HealthMarisol Soengas, oncologist: "I am concerned that there are treatments that do...

    Marisol Soengas, oncologist: “I am concerned that there are treatments that do not reach the patient depending on the city they are in” | Health & Wellness

    Marisol Soengas (Agolada, Pontevedra, 55 years old) believes that most people do not know well what is being done in cancer research. “If they knew, they would demand much more so that, from politics, there would be greater support,” she says. She is an expert in melanoma research, and in her laboratory at the National Cancer Research Center (CNIO) in Madrid they have identified factors that help define the identity of melanoma and distinguish it from many other types of cancer.

    Now, she has just been appointed president of the Spanish Association for Cancer Research (ASEICA), an organization from which they want to improve knowledge about the work that researchers and clinicians do to combat one of the diseases that kill the most, promote knowledge on cancer and lobby governments and big pharmaceutical companies to increase investment in research and make the most advanced treatments available to all patients.

    Question. Science is extremely competitive and great advances are concentrated in a few places on the planet. What is the role of Spain in cancer research globally?

    Reply. We have enormous potential and a great pool of researchers. I have colleagues from many countries who are calling us to recommend researchers. There are also highly trained professionals who are contributing to the development of very powerful technologies in other countries. But here, in Spain, we have a talent retention and attraction problem.

    There are centers where very high-quality science is being carried out and Spain leads some important international consortia. The potential is there. The problem is that we have a budget limitation, bureaucracy and in terms of our ability to get infrastructure with which to be competitive. I think we play in the first division, we compete, but we don’t reach the finals because many of our best players are out and we can’t attract and finance them properly.

    Q. How do you assess the R&D policies of the Spanish Government?

    R. There has been an effort and it must be recognized, but it is insufficient. We are at a 1.5% percentage of GDP investment in science and the average of the countries with which we want to compare is 2.5%. Much remains to be done and there is frustration in some areas because the advances that are being publicized do not reach the day-to-day of researchers. The calls arrive with a year or more of delay, and that is something that we have to solve. One of the big problems we have, apart from financing, is this uncertainty of not knowing when the projects are going to come out and that, when they are called, it is done with very little response time.

    Q. In the pandemic, it has been seen that vaccine development times could be shortened thanks to the development of new technologies. Is this going to happen with cancer treatments?

    R. The deadlines have been greatly shortened. Traditionally, a lot of effort was invested in trial and error, with hundreds or thousands of compounds. Now the research centers have already made part of this journey, with increasingly physiological experimental models. Not only has the number of compounds to be studied been reduced, but the group of patients to which I am going to direct these compounds has also been limited.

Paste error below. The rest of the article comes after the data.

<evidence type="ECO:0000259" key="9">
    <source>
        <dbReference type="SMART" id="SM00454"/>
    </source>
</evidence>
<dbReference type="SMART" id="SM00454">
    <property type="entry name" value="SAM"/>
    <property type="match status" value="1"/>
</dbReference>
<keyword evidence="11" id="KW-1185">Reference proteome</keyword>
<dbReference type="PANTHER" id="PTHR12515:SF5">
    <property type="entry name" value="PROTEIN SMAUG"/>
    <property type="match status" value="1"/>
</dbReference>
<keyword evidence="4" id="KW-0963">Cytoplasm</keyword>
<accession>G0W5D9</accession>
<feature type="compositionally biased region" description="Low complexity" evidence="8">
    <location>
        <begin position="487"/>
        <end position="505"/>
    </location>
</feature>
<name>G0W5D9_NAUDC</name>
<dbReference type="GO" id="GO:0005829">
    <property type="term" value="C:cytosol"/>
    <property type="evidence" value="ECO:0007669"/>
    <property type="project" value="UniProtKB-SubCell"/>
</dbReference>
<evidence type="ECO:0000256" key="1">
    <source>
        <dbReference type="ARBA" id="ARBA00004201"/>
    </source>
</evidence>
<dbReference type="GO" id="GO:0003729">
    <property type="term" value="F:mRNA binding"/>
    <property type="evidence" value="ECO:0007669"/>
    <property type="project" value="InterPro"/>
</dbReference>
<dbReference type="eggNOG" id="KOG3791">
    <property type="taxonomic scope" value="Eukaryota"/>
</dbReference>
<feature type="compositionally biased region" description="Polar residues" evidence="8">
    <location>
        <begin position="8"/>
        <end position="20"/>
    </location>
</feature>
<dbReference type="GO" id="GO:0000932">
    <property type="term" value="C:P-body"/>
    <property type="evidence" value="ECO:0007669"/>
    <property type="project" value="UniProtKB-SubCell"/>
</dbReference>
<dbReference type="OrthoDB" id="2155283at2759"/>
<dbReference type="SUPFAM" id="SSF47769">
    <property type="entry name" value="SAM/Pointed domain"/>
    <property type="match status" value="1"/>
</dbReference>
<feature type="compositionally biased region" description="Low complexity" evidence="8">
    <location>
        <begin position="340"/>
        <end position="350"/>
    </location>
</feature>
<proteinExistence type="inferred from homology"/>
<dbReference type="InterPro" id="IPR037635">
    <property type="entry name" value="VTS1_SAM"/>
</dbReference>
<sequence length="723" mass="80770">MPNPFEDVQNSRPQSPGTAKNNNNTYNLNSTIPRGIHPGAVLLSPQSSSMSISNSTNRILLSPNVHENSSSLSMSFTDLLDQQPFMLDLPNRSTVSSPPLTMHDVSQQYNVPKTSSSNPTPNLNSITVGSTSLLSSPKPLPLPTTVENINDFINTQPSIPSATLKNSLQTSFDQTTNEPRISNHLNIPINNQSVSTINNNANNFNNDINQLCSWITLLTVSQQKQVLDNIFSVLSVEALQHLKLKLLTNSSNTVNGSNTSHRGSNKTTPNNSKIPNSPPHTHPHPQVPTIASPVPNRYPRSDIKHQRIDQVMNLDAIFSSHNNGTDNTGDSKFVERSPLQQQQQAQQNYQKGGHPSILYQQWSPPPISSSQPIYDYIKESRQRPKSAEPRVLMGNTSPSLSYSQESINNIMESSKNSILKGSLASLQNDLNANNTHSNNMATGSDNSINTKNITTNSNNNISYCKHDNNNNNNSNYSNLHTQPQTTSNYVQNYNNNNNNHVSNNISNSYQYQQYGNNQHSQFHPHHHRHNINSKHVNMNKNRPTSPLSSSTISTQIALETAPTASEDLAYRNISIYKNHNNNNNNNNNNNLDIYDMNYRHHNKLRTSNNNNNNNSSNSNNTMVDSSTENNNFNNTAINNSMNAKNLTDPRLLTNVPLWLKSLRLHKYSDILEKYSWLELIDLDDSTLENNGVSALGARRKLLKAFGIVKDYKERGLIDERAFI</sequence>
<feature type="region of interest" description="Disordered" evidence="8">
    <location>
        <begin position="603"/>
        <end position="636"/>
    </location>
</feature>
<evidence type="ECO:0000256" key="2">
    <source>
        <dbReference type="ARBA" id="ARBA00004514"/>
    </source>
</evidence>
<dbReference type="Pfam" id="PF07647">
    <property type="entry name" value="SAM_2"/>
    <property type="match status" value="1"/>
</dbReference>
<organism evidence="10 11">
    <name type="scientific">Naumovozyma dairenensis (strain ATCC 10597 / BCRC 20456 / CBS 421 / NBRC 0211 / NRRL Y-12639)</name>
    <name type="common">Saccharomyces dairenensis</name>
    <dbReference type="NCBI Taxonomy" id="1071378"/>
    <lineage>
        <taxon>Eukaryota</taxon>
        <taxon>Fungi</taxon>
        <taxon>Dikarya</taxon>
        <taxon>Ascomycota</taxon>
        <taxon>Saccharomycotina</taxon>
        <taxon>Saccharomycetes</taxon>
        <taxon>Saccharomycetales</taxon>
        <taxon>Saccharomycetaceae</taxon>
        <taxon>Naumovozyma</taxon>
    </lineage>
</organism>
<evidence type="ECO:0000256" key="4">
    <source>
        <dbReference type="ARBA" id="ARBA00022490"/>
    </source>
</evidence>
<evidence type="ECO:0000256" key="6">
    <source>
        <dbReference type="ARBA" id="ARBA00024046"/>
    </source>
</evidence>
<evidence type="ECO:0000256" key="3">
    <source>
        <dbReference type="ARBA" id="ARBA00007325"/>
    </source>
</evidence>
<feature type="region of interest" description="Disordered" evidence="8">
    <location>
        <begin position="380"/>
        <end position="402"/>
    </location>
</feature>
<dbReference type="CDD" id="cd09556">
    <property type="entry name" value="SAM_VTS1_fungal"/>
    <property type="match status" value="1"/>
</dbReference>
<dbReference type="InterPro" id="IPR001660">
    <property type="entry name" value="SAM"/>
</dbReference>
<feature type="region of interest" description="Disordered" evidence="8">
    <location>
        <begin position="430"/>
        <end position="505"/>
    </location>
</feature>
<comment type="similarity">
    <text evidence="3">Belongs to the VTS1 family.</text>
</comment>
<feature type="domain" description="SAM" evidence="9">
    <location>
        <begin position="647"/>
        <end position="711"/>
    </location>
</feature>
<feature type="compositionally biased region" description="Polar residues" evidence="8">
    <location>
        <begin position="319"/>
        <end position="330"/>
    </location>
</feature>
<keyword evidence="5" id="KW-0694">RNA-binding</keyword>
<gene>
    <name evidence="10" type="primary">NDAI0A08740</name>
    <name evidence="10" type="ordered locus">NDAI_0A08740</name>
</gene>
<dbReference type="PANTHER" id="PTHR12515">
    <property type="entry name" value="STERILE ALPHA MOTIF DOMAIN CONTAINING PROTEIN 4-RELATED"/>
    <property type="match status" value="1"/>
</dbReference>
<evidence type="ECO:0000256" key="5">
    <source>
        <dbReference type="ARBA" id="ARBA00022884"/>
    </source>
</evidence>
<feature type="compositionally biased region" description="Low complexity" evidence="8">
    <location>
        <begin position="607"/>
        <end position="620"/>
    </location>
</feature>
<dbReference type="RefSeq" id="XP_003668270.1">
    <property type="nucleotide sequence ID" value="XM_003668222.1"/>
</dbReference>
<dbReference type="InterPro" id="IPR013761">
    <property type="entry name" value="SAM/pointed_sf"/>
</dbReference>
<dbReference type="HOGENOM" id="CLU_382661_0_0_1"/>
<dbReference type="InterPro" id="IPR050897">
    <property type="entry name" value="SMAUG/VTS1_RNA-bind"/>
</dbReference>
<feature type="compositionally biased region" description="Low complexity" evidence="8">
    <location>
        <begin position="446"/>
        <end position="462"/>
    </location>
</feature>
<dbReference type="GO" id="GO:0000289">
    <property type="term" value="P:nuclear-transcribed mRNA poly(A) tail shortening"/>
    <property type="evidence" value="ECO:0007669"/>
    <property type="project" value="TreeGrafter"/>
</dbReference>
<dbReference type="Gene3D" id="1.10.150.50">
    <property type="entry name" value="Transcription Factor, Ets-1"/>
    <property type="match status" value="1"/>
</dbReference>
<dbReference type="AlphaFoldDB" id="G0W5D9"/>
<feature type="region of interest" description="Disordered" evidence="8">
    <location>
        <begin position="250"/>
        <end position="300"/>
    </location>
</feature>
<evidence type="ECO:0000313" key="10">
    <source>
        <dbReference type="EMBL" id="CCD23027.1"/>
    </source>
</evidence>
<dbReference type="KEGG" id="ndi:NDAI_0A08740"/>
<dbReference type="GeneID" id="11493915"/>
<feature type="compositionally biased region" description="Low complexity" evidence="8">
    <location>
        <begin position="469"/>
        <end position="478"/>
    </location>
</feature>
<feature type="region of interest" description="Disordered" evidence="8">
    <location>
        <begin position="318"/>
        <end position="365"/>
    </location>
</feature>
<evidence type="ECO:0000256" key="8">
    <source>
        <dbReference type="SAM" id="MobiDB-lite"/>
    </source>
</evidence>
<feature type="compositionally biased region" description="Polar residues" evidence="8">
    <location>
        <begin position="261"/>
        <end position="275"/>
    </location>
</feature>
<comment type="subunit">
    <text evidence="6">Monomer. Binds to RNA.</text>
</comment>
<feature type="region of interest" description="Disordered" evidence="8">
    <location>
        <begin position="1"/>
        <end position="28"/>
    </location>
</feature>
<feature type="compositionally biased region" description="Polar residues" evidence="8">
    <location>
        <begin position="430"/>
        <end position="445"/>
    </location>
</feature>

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    To speed up these processes, at ASEICA we also want to improve collaboration with the industry, with actions such as promoting the industrial doctorate [hacer un doctorado en un proyecto en una empresa, en lugar de una universidad o centro de investigacion] and other types of interactions in those areas, because innovation is going to emerge from that cooperation. In other countries we observe that up to 70% of the investment in R+D+i comes from the industry and in Spain in this sense we have a significant deficiency.

    Q. Has collaboration between basic researchers and industry improved?

    R. Now we pay more attention to the possible uses of intellectual property and collaborations with industry. I think it’s mutually beneficial in a way. We researchers have to get better training in this aspect of intellectual property and the protection of our rights, because sometimes we don’t negotiate well.

    From personal experience, I can say that at the CNIO we had a compound that had a very novel form of action and, although at that time we did not know how to protect it with a patent and do it competitively, we learned, we did it and a startup [Bioncotech Therapeutics] which is now in clinical trials. I have been lucky enough to observe this path, which is not frequent, because as a researcher, normally, you stay in the publication phase.

    Q. How do you see the future of cancer treatment? Which approaches do you find most interesting?

    R. The one that interests me the most has to do with the different strategies to activate and reactivate the immune system; that is going to be the future and it is already part of the present. And the clinical trials that are currently attracting the most attention are those that seek to treat the patient as soon as possible. It is about diagnosing tumors earlier and making a personalized diagnosis, to apply the treatments before the tumor cells have the capacity to spread throughout the body or have already done so. This has ethical problems, because you are treating patients at risk, but you do not know for sure that they will develop these tumors, and these treatments have side effects. We will have to assess the risk and the benefits and they will be very long-term treatments, but I think that the future lies there.

    And then what I find fascinating is, from a diagnostic point of view, artificial intelligence, which will allow us to better distinguish benign from malignant lesions and identify patterns within these lesions to see which one should be treated and how. And we’re also seeing that each patient has multiple mutations. Tumor cells are all very different and we are also seeing the importance of the tumor microenvironment, that is, that malignancy is not only in the cell.